Growing Through Grief

By Caroline Balick

Art by Sophie Williams

My life now consists of two parts: before and after he passed. I had never experienced grief. I believed losing someone unexpectedly was simply something that happened to others, but not to me. But then it did. His passing imprinted a permanent mark; now I am bruised, hurting, and discouraged — but I am not broken or damaged. Grief has shifted my perspective, for better and for worse.

Ironically, death woke me up. I view my experiences differently, but pessimism and I are still well acquainted. At times, I have the urge to scream into the sky and ask the universe, “How could you be so cruel? Why do you make bad things happen to the best people?” These questions will never be answered. His death will always feel unfair. But grief has also brought me clarity, and now I am able to see what truly matters.

While my everyday problems are valid, I frequently overthink and place unnecessary stress on myself. Before, I often left conversations with new acquaintances wondering if I said anything off-putting. I worried that I walked awkwardly. I never felt my grades were good enough. Now, in these situations, I ask myself: does this really matter? When I reflect, I identify what truly does and always will: the health and well-being of myself and those I love. Grief has shown me how defenseless I feel when these crucial values are not intact.

My grief has paved the way for self-love. The days directly after his passing were intense battles. I could not avoid the difficulty of processing his death; I just had to do it. I found that being self-complementary helped to fight my pain. I would say to myself: You found the strength to get out of bed today. You’re eating. You’re prioritizing your time by spending it with those you love. I still celebrate these small but meaningful victories. If I don’t, my grief will consume me.

While my grief has pushed me to understand these valuable concepts, it has also heightened some harmful ways of thinking. It feels like for every two steps forward, I take one step backward. My paranoia is worse than it has ever been. When someone says goodbye, I wonder if it’s the last time I’ll ever see them. Whenever I hear sirens, I assume they blare for someone I love. Sometimes, I go to bed wondering if I’ll wake up to find out that someone I love has died. It is exhausting to feel that death is always imminent.

I have trouble enjoying life’s special moments because I know he cannot. When I hear children laughing, I’m reminded that he will never be a parent. He will never have another birthday or experience another sunset. When the clock struck midnight on New Year’s Eve of 2020, I realized he would never see 2021. Occasionally, I feel driven to appreciate these moments on his behalf, but most of the time my heart aches from his absence.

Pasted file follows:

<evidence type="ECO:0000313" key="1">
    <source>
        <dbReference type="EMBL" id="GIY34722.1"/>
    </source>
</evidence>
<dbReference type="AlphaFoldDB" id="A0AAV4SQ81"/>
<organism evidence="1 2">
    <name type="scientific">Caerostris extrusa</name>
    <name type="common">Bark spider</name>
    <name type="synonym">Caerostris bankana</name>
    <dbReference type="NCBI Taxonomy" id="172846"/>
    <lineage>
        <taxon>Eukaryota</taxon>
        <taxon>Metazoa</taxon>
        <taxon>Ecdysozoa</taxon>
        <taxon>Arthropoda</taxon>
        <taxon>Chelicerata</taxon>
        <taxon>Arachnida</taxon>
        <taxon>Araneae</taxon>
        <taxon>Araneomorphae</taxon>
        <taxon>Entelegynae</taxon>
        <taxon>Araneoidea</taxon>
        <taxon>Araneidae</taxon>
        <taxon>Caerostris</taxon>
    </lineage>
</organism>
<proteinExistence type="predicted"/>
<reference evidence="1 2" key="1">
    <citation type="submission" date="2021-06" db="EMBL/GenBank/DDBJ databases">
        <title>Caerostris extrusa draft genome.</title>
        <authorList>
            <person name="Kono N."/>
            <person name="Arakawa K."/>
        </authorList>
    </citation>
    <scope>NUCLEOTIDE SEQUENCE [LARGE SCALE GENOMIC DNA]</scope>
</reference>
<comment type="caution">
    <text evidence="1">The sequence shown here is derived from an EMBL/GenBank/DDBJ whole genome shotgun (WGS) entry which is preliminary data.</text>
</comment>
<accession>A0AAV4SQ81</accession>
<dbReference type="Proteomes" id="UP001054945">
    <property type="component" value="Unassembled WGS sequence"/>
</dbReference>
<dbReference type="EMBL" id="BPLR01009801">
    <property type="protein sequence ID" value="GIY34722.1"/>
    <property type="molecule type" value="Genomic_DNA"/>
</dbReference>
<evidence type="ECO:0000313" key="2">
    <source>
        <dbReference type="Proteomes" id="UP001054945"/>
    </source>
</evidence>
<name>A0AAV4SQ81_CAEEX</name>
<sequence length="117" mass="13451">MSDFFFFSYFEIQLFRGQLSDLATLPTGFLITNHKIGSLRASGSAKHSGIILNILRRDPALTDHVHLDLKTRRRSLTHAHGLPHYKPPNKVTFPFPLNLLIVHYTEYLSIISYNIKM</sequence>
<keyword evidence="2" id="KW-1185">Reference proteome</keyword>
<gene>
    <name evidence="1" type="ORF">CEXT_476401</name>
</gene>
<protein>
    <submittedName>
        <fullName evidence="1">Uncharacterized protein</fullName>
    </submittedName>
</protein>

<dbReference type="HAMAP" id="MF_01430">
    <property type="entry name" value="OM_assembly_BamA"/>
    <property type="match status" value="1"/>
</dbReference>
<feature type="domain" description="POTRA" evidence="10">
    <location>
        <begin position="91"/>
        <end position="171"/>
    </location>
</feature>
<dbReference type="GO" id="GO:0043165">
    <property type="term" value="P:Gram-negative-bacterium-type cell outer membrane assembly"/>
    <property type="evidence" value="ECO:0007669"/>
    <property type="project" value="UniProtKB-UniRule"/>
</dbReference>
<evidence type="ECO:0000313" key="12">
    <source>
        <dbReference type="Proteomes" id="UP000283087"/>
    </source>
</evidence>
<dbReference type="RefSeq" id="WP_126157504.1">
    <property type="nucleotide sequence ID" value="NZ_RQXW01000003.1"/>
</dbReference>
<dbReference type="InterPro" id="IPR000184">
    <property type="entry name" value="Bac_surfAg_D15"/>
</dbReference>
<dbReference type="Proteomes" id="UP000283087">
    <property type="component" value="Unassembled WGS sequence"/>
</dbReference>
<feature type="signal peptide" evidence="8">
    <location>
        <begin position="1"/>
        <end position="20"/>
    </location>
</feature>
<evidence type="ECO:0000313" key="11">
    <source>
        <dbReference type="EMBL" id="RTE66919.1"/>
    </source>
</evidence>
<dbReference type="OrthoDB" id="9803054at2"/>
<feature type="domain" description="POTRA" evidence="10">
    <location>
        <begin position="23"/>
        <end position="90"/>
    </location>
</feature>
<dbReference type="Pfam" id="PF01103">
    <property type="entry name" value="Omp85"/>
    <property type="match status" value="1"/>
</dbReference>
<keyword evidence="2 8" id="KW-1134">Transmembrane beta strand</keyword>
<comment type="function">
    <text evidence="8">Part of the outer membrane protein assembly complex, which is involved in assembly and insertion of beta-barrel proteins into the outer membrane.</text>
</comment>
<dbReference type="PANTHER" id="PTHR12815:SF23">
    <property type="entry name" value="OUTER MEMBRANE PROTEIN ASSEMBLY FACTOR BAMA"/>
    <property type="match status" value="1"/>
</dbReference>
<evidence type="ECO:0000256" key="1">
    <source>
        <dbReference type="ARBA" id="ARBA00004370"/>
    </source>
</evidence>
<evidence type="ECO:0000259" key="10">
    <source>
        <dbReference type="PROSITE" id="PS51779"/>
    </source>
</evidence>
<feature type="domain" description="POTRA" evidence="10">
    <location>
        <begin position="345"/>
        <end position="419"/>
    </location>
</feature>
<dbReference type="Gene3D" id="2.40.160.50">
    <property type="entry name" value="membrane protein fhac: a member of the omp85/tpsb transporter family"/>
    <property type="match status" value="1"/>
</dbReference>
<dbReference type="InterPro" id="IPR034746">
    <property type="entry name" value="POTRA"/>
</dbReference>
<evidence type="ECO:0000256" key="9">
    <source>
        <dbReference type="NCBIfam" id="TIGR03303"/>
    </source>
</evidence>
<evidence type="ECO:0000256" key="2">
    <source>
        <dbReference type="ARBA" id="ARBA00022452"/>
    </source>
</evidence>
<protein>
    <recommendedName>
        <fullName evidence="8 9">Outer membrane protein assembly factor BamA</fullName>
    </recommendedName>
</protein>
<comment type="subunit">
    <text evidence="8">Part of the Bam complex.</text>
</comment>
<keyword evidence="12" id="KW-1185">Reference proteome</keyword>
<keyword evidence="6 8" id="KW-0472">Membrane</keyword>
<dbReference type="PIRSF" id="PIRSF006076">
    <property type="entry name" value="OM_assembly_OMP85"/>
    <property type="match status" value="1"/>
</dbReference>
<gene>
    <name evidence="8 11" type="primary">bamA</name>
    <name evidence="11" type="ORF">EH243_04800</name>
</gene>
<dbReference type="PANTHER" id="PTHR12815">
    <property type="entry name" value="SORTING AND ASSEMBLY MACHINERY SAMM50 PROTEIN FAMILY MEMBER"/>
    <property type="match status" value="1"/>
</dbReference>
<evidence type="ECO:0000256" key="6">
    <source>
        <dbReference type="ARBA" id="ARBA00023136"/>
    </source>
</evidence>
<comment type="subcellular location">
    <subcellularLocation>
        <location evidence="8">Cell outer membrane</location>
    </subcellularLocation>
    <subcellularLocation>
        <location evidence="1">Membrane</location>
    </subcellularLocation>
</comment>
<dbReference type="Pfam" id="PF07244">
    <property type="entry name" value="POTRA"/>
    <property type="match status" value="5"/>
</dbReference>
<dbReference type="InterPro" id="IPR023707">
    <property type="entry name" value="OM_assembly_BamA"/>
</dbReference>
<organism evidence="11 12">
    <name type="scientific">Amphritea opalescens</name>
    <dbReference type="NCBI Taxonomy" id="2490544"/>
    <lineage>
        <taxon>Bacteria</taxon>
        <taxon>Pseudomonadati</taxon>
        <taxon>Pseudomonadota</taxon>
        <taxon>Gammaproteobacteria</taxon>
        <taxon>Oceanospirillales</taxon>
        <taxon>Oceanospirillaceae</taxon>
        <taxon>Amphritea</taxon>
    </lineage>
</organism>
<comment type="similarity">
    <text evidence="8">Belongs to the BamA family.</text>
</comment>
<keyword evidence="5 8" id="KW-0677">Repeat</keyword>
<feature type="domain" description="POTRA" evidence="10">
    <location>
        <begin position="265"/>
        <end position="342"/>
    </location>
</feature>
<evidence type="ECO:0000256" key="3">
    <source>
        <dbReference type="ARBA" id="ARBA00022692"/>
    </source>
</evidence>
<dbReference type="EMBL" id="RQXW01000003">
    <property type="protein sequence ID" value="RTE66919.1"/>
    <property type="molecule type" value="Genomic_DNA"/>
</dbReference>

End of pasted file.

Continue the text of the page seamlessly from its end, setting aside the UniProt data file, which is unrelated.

I try to focus on the bigger picture to help push forward. Not only am I grieving, but I am experiencing a global pandemic while studying at a rigorous college. At the same time, I have to be social and maintain my wellbeing. One could understandably feel paralyzed due to these intense circumstances. Yet, these difficulties give me strength. I am proud of how I have managed them all at once. This combination of challenges has made this year the worst one of my life, but it has also equipped me to overcome future adversity.

Everyone is grieving, whether in the literal sense of losing loved ones, or losing a previous lifestyle. Thousands of Americans have died from COVID-19 and millions have lost their jobs. I am not the only one in pain; I am not alone in my grief. While no one understands my specific pain, everyone is currently confronting pain itself. These incredible hardships we are facing give our future no choice but to be better.

While keeping all this in mind, I try not to get ahead of myself. By taking it one day at a time, my grief feels less overwhelming. It ranges in severity, similar to rain. Sometimes it comes down hard, washing away any sense of certainty. Other times it takes form as a delicate mist. Maybe it’s a sunshower; a memory might surface that provides both comfort and heartache. It is horrifying and heartbreaking that the tragedy of losing him will always stay with me. But, like using an umbrella in a rainstorm, I have learned how to adapt. Rather than drown in the pain of his death, I reflect on my incredible memories with him and how thankful I am to have known him. He would hate to see me unable to cope. For him, I find a way to move forward. But I will never move on.